Love and Language

I told someone at work about my high school phase of being in love with Bill Gates. I found it hard to explain the dynamics of female high school relationships, and the insistence that there must be someone I’m interested in, which led to my decision that Mr Gates would be my default response to the question of whether I “like-liked” anyone. So I think he took my response at face value. His response was to ask what I believe love is, as I was so freely able to throw the word around to someone I’d never even met. Then he asked if it had changed over time.

My initial response was love is that feeling you have when being around that person / thing makes you happy. I don’t think love only extends to people. It’s perfectly reasonable to love things or experiences, like loving pasta, or playing golf. So he asked if I was at a stand up comedy show and laughing, is that love? I definitely don’t think that. The only alteration I could think of at the time was to amend my initial statement to say love also includes the compulsion to go back and experience that thing again. So with MrFodder, I enjoy repeated experiences with him, and I enjoy eating pasta over and over.

But I feel like that description doesn’t cover some of the deeper aspects of love, especially how it has changed over time. The love I have for MrFodder now is not the same as the love I felt at the start.

I’m not sure why, but as I was falling asleep last night, I was thinking about one of my Japanese lecturers, and about the process of learning Japanese.

I actually missed my first Japanese class because I had been told that the first lecture is always useless, and I was having so much fun playing board games with the role-playing club. When I went to the second class, I realised I had missed the entire first row of hiragana (one of the alphabets used in Japanese). They had done. あa, いi, うu, えe, おo and had moved on to かka, きki, くku, けke, こko. I had never done Japanese before, so not only was I wondering what these squiggly lines were about, I was already on the back foot trying to catch up.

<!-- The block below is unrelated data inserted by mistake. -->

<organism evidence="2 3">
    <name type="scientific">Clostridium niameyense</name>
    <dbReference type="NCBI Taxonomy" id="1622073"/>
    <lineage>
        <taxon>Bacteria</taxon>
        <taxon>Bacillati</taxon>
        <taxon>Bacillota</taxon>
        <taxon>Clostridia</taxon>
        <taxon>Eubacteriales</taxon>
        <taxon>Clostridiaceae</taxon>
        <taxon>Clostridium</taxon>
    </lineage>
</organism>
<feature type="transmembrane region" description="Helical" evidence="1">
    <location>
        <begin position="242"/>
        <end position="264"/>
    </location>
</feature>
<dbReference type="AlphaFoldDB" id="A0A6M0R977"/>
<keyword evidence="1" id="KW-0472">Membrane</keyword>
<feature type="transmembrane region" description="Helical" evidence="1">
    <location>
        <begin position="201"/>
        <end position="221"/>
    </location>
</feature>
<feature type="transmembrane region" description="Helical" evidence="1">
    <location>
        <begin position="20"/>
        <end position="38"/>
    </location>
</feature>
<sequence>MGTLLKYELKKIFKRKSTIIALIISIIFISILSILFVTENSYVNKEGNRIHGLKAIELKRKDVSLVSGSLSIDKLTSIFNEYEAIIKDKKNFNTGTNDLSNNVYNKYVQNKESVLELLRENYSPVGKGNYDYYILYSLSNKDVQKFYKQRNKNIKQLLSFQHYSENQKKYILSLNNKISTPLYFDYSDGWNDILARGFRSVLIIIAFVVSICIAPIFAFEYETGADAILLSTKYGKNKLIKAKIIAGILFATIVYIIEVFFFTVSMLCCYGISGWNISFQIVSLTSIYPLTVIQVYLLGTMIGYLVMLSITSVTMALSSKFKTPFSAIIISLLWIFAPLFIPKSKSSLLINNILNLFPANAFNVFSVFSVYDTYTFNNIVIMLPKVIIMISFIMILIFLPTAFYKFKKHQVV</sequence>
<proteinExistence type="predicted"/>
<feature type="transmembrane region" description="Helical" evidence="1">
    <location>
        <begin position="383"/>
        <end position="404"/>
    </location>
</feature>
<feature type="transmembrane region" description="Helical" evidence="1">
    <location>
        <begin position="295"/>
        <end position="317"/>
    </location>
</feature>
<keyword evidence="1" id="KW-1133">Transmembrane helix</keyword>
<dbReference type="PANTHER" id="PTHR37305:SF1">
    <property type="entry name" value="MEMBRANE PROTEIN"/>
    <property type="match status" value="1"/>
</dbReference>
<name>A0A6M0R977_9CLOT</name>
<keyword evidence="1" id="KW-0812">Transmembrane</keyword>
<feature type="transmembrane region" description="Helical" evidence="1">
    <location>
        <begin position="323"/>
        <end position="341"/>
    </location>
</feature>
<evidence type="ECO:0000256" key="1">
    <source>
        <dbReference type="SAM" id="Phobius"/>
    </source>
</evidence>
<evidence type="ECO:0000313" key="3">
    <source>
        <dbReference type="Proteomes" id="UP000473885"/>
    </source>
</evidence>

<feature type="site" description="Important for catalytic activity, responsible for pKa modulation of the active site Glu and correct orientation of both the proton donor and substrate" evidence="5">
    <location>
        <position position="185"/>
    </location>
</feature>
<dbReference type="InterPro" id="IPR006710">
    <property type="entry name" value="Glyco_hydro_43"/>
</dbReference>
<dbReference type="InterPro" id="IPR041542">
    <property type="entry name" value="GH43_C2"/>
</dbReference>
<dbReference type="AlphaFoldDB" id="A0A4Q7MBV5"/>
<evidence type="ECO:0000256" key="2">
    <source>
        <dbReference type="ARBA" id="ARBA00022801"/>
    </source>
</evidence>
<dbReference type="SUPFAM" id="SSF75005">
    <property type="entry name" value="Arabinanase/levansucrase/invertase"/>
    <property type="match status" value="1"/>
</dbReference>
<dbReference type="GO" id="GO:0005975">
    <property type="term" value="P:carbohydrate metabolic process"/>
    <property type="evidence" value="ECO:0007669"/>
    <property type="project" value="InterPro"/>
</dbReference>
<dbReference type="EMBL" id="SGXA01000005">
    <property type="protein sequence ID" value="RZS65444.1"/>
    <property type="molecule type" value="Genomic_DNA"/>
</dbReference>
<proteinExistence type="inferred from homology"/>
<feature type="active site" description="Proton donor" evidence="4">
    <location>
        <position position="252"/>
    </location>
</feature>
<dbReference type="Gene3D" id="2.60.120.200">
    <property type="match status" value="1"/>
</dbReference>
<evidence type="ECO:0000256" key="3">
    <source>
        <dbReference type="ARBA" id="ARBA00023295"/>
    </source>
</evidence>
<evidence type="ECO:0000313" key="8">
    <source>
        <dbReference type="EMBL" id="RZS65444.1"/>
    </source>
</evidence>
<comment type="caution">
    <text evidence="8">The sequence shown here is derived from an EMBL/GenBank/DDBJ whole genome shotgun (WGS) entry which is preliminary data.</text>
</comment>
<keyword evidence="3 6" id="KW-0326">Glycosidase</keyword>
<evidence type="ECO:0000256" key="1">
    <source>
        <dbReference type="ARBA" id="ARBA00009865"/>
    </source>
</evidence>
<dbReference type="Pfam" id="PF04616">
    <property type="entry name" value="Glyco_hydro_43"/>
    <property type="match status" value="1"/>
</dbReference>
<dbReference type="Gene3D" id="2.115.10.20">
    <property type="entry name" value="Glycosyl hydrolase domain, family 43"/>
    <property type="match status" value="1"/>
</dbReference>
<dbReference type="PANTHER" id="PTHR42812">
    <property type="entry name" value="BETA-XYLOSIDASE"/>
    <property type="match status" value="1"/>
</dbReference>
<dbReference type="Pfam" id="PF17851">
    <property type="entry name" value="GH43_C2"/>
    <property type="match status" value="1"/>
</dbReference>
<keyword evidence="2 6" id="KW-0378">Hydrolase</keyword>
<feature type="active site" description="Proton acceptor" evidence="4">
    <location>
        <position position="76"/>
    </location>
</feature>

Fortunately, the Japanese textbook we were using was in romaji ( English alphabet representing the sounds), so I was able to keep up. Rather than trying to catch up, years of coasting in high school meant that I was confident I could learn it all in a day, and so I played more board games and lots of WoW. Class was fun, I was learning new words so quickly. Forming basic sentences. わたしはアナです I am Anna. I was making progress with very little effort.

Needless to say, I fell further and further behind, and once the book stopped using romaji, I struggled to participate in class. We moved from hiragana and katakana on to kanji ( pictographic characters used to represent words), and after the initial few characters that I had learned at Chinese school in the few classes I had attended, most were foreign to me. It took a lot more effort and the rate at which I was learning new things slowed. Japanese class became hard.

Somehow, I managed to pass the first year, but it kept getting harder. It became less about learning new words and more about learning characters and grammar rules. Rather than learning 20 new words a week, I’d barely understand one new grammar rule.